Linux 5.6 Ships With Broken Intel WiFi Driver After Network Security Fixes Go Awry

Written by Michael Larabel in Linux Networking on 30 March 2020 at 06:26 AM EDT. 40 Comments
For those that are normally spinning their own kernels and punctually upgrading to new releases, you will want to hold off on the new Linux 5.6 kernel for the moment if you use the Intel "IWLWIFI" WiFi driver.

Landing in the kernel right ahead of the Linux 5.6 release were a set of mac80211 security fixes sent in by Intel's Johannes Berg. Those fixes in turn broke the IWLWIFI driver that supports Intel's current wireless chipsets on Linux.

The fixes do not note any particular CVE or offer too much detail. They mention though, "drop data packets if there's no key for them anymore, after there had been one, to avoid sending them in clear when hostapd removes the key before it removes the station and the packets are still queued", "check port authorization again after dequeue, to avoid sending packets if the station is no longer authorized", and other fixes in the name of security.

A networking expert pointed out to Phoronix that the fixes appear to be similar to the recent kr00k vulnerability but for softmac instead of hardmac.

After Linus Torvalds pointed out the lack of clarity over the pull request details, networking subsystem maintainer David Miller pointed out there was a wireless regression but that came after Linus Torvalds already released Linux 5.6.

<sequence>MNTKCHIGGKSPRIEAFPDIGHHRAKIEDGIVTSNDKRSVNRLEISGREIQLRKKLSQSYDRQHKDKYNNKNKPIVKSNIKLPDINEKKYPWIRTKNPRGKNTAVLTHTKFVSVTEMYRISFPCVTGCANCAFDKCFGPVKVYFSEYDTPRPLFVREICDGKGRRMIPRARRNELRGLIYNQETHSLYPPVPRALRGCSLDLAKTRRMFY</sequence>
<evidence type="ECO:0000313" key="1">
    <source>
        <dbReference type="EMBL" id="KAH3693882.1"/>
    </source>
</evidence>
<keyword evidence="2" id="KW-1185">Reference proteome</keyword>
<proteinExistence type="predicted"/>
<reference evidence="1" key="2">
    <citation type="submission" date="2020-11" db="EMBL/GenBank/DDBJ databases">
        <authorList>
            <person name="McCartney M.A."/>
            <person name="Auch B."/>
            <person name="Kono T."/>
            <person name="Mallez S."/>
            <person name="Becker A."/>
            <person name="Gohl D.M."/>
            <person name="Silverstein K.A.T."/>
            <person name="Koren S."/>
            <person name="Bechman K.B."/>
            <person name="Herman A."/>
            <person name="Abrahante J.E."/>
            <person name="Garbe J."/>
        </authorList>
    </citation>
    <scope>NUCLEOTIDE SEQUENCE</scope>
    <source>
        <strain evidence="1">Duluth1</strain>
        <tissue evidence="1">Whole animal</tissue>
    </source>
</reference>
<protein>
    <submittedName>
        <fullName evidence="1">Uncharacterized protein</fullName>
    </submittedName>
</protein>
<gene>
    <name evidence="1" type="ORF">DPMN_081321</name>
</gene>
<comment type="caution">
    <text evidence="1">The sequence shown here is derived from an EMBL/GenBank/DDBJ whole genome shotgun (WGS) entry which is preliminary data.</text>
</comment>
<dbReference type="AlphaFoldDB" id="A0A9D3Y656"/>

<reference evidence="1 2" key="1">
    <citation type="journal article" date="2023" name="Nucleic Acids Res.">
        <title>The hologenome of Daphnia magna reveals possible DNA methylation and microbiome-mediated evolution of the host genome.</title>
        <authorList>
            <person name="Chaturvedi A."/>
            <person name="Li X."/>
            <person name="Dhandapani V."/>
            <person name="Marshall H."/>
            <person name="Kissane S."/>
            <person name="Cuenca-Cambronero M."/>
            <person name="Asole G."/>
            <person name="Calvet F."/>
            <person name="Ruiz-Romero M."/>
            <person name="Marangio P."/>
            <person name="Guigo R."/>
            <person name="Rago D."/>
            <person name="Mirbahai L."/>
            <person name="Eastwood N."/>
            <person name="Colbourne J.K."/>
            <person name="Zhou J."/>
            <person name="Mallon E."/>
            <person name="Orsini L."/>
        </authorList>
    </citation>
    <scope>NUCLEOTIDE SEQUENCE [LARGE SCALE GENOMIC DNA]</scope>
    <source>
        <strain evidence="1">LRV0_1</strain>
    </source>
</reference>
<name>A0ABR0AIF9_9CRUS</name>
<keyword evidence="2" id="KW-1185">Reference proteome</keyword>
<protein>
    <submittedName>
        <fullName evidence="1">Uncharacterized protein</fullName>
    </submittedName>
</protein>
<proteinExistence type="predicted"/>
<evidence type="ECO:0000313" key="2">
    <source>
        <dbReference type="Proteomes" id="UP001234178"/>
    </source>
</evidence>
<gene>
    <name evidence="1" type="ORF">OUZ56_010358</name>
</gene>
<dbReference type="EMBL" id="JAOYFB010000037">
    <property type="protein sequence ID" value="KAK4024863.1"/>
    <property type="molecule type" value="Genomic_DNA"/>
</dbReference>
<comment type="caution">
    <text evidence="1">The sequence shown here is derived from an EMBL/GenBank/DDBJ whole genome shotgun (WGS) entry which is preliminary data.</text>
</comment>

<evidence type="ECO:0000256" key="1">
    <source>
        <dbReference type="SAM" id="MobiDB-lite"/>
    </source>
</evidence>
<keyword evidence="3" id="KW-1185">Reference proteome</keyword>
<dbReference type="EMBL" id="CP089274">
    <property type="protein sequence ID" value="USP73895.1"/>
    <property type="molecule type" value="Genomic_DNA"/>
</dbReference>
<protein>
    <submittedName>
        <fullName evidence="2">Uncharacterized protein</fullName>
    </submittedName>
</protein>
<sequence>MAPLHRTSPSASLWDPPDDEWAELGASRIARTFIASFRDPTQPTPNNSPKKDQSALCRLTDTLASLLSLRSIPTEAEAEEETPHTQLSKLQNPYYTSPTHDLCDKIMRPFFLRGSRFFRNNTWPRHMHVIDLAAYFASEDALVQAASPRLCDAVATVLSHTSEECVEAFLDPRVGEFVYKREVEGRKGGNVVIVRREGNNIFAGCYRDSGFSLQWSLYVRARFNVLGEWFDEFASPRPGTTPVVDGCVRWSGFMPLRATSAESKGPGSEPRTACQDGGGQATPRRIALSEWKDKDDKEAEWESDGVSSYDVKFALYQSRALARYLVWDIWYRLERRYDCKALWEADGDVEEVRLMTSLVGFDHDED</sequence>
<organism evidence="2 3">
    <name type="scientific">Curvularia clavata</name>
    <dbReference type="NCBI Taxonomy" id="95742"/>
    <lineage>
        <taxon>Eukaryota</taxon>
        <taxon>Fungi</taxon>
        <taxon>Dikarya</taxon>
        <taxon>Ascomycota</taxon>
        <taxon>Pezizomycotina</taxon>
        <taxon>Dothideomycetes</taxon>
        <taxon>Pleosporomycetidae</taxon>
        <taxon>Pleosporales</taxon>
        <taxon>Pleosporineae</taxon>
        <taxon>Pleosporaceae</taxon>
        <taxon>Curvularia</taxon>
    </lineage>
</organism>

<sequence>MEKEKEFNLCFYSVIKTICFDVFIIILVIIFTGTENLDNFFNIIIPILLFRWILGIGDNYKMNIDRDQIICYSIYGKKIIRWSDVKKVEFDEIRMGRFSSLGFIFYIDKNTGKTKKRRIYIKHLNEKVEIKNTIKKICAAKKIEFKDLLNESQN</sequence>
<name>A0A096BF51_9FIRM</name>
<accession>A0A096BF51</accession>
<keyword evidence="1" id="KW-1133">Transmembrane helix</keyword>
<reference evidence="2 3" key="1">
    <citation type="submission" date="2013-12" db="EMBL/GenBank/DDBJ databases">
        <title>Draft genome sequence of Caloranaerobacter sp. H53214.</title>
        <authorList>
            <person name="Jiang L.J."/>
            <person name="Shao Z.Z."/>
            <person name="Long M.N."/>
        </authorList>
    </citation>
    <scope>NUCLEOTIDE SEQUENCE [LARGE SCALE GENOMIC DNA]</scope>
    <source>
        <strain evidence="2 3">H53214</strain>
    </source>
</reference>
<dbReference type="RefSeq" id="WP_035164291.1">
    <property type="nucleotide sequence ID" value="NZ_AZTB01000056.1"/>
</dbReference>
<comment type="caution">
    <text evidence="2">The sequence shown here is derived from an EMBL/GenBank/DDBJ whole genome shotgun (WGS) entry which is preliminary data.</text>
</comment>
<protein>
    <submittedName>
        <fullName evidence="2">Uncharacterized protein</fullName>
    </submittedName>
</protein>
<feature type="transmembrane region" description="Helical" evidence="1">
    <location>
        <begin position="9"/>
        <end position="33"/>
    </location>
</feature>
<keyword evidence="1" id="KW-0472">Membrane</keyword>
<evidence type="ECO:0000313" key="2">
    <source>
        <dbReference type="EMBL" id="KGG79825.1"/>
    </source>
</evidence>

Those fixes to mac80211 borked the IWLWIFI driver. The fix is simple but missed Linux 5.6. At least though the fix is known and this should be picked up for Linux 5.6.1, so wait a couple of days before trying out the new kernel if you are dependent upon the modern Intel WiFi driver.
Related News
About The Author
Michael Larabel

Michael Larabel is the principal author of and founded the site in 2004 with a focus on enriching the Linux hardware experience. Michael has written more than 20,000 articles covering the state of Linux hardware support, Linux performance, graphics drivers, and other topics. Michael is also the lead developer of the Phoronix Test Suite, Phoromatic, and automated benchmarking software. He can be followed via Twitter, LinkedIn, or contacted via

Popular News This Week